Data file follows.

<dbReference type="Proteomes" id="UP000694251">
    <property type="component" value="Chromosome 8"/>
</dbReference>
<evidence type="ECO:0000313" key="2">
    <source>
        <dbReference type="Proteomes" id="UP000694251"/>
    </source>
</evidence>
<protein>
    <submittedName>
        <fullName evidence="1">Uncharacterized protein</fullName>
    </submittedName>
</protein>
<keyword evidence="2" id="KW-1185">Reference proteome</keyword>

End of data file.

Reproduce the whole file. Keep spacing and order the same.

<dbReference type="Proteomes" id="UP000694251">
    <property type="component" value="Chromosome 8"/>
</dbReference>
<evidence type="ECO:0000313" key="2">
    <source>
        <dbReference type="Proteomes" id="UP000694251"/>
    </source>
</evidence>
<protein>
    <submittedName>
        <fullName evidence="1">Uncharacterized protein</fullName>
    </submittedName>
</protein>
<keyword evidence="2" id="KW-1185">Reference proteome</keyword>